Sugared Almonds For Snacking

Sugared Almonds for SnackingSugared almonds are a delicious, novel way to enjoy almonds~one of the healthiest nuts. Although a sugar coating certainly isn’t healthy, the almonds that lie beneath are an excellent source of omega 3’s.

Sugared almonds are often sold at stand alone carts in malls, but for a pretty penny. Served in paper cones, a small handful costs close to $5.00. Sugared almonds can be made at home for far less, especially when almonds are on sale.

Emerald almonds were BOGO at Publix a few weeks ago, so I stocked up. For less than $5.00, I made three cups of sugared almonds that we can grab for an occasional snack, toss into popcorn, or use in homemade trail mix.

Since this recipe uses natural, raw almonds, the nuts are soft and slightly chewy on the inside.  The sugary coating hardens as the nuts cool, after which they become slightly crunchy on the outside. It does take the almonds several hours to harden completely, so it is best to make these ahead. They keep well in an airtight container or well wrapped in the freezer.

These nuts remind me of Jordan almonds, the lovely pastel coated almonds often served at weddings. Although these aren’t as pretty and don’t have a hard shell, the texture and flavor are very similar. For at home snacking or for teacher treats, these are a wonderful and budget savvy option.

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Sugared Almonds For Snacking

These nuts taste very similar to the nuts sold by vendors in malls at at festivals (but they are much less expensive)!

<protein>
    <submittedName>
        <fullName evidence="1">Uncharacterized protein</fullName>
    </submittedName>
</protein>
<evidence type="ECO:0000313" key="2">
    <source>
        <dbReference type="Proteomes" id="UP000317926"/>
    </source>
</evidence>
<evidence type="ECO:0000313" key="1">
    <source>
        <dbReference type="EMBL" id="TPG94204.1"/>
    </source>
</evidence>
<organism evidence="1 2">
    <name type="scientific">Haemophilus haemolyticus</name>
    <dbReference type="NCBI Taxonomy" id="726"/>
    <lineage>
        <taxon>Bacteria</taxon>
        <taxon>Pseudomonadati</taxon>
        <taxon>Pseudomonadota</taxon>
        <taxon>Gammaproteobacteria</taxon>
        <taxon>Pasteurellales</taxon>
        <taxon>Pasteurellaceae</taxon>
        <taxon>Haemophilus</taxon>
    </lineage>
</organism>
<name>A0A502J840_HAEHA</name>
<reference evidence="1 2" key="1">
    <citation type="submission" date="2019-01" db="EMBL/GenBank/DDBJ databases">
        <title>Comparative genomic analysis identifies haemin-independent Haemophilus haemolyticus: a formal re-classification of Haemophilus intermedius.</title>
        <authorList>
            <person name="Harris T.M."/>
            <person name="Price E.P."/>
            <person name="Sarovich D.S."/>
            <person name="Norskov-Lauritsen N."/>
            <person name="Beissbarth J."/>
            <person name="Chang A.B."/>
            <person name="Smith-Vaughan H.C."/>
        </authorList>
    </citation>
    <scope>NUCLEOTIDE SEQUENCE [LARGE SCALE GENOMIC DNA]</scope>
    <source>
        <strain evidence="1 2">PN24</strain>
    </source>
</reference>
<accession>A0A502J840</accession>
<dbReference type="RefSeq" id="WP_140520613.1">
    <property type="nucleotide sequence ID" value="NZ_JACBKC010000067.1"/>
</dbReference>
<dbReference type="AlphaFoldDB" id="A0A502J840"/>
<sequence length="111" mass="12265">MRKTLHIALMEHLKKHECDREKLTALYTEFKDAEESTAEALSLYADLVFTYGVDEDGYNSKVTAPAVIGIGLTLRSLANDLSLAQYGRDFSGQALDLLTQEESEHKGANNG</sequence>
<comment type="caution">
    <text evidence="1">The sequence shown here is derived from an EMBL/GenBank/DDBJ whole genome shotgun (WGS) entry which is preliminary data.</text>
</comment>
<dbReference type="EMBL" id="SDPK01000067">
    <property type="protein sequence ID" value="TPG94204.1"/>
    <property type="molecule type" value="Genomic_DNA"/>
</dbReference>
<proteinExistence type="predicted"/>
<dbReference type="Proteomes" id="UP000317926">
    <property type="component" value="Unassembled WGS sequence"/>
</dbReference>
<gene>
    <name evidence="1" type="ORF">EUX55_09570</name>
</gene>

10 min

20 min

30 min

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Ingredients

  • 3 cups raw almonds (whole)
  • 1 1/2 cups white sugar
  • 3/4 cup water
  • 2-3 tsp cinnamon
  • 1 tsp vanilla extract (optional)

Instructions

  • Put water, sugar, and cinnamon in saucepan.
  • Bring to a boil; boil to soft ball stage on thermometer. (If no thermometer, just add nuts at the beginning and cook & stir until dry & sugary.
  • When syrup reaches soft ball, stir in almonds.
  • Stir continuously until almonds are coated with dry, sugary exterior.
  • Spread on wax paper to cool.
  • After an hour or more, pour nuts into airtight canister to store.
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If you don’t have a candy thermometer, no worries. Simply add the nuts to the syrup soon after it begins to boil, then stir until all water is gone and you are left with completely dry, sugar coated pieces. This takes roughly 20 minutes, and you’ll need to stir the whole time.

I didn’t want to stand over the syrup for quite as long, so I used a candy thermometer and let the syrup boil to soft ball stage. I used this Polder candy/deep fry thermometer, which is less than $10.00 and can be thrown into the dishwasher. After the syrup reached soft ball, I added the almonds and stirred until they were completely dry and sugary (about 8 minutes).